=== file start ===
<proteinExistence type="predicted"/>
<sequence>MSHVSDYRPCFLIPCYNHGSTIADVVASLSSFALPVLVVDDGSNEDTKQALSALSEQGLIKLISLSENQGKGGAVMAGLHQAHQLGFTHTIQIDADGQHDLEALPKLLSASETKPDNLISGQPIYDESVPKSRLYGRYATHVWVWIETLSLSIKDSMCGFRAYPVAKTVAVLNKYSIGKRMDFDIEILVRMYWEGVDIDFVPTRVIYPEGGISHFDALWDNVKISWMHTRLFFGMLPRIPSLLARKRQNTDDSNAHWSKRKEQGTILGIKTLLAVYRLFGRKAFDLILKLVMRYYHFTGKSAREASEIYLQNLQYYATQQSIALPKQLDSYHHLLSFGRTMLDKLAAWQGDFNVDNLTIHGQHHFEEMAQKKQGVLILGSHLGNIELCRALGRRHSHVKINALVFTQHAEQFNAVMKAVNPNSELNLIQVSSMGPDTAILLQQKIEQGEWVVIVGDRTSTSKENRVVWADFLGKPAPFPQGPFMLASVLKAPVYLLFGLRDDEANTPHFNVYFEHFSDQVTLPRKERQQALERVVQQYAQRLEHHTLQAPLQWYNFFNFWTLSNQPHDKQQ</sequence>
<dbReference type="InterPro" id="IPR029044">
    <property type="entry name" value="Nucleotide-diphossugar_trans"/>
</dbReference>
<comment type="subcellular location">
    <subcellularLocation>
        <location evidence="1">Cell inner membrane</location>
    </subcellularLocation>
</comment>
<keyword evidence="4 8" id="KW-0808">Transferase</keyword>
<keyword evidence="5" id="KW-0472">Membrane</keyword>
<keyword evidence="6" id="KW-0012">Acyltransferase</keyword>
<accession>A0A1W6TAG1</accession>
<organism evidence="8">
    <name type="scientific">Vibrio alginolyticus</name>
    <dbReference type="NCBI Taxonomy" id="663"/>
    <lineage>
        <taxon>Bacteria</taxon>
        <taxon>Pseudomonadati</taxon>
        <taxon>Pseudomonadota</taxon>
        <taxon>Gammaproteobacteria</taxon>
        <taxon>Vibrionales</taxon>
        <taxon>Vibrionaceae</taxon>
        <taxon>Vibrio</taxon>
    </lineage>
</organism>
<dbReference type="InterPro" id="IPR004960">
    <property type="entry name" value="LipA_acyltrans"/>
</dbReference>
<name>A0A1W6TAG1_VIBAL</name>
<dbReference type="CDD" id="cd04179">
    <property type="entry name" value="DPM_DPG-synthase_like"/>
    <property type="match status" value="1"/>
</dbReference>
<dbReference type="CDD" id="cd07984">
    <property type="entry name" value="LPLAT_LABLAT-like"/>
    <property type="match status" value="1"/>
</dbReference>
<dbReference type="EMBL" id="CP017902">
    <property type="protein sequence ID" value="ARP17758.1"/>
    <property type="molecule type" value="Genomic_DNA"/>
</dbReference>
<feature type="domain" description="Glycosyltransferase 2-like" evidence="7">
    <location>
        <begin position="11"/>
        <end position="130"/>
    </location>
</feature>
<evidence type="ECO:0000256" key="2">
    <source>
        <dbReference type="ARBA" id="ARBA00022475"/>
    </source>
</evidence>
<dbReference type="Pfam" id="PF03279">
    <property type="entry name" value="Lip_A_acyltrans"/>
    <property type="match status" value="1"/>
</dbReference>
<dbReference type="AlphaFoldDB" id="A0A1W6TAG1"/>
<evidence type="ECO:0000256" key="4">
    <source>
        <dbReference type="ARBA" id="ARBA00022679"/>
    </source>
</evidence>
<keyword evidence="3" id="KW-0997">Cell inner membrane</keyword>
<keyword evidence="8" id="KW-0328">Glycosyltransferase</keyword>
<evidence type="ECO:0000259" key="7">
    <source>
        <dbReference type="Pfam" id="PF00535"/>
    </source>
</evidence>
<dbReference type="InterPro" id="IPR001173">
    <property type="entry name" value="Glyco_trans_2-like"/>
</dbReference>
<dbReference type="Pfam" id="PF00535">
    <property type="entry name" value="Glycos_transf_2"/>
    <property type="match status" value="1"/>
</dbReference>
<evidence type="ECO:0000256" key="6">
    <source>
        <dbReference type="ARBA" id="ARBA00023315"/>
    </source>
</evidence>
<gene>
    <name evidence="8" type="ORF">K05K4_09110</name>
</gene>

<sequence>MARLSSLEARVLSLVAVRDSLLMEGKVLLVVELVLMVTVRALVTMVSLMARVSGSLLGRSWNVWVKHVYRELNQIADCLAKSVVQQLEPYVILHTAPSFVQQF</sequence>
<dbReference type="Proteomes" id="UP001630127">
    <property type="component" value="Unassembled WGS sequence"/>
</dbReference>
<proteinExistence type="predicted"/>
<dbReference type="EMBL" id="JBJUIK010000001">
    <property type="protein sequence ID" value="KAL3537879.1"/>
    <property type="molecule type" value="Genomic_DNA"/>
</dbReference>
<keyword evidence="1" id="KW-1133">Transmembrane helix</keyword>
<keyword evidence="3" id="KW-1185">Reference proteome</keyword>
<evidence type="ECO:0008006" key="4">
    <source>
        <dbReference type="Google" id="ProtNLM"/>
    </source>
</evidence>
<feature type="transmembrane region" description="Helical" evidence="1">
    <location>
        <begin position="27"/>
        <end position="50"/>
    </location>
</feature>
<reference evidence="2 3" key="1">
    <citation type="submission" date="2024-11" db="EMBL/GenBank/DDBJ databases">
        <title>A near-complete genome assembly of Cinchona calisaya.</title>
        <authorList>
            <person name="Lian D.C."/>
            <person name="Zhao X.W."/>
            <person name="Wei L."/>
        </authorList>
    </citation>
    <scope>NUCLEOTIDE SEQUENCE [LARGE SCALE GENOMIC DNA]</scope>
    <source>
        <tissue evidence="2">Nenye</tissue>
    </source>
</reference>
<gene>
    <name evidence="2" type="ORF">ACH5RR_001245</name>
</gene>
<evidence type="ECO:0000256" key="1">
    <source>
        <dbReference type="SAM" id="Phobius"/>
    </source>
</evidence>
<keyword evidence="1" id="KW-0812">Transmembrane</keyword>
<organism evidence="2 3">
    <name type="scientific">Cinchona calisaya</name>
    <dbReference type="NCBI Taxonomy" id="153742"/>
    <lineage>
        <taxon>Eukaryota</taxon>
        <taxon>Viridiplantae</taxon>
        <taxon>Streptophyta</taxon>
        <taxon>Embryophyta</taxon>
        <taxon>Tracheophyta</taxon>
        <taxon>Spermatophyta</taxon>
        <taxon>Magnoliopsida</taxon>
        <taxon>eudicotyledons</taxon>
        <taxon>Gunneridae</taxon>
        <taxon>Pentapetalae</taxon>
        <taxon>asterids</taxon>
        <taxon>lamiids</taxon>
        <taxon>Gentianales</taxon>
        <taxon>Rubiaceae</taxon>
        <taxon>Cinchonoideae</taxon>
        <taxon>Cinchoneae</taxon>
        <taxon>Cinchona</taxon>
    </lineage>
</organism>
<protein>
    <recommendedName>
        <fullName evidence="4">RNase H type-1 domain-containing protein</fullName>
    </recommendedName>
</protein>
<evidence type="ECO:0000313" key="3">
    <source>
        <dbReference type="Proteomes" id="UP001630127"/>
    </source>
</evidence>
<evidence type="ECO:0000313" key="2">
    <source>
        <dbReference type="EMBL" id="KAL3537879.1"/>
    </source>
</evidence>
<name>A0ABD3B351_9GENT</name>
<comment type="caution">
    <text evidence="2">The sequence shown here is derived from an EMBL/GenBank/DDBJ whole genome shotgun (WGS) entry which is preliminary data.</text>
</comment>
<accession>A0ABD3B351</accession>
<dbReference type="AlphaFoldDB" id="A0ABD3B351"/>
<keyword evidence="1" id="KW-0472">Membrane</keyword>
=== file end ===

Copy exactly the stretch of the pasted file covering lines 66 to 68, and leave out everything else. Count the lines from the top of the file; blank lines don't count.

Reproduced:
<keyword evidence="8" id="KW-0328">Glycosyltransferase</keyword>
<evidence type="ECO:0000259" key="7">
    <source>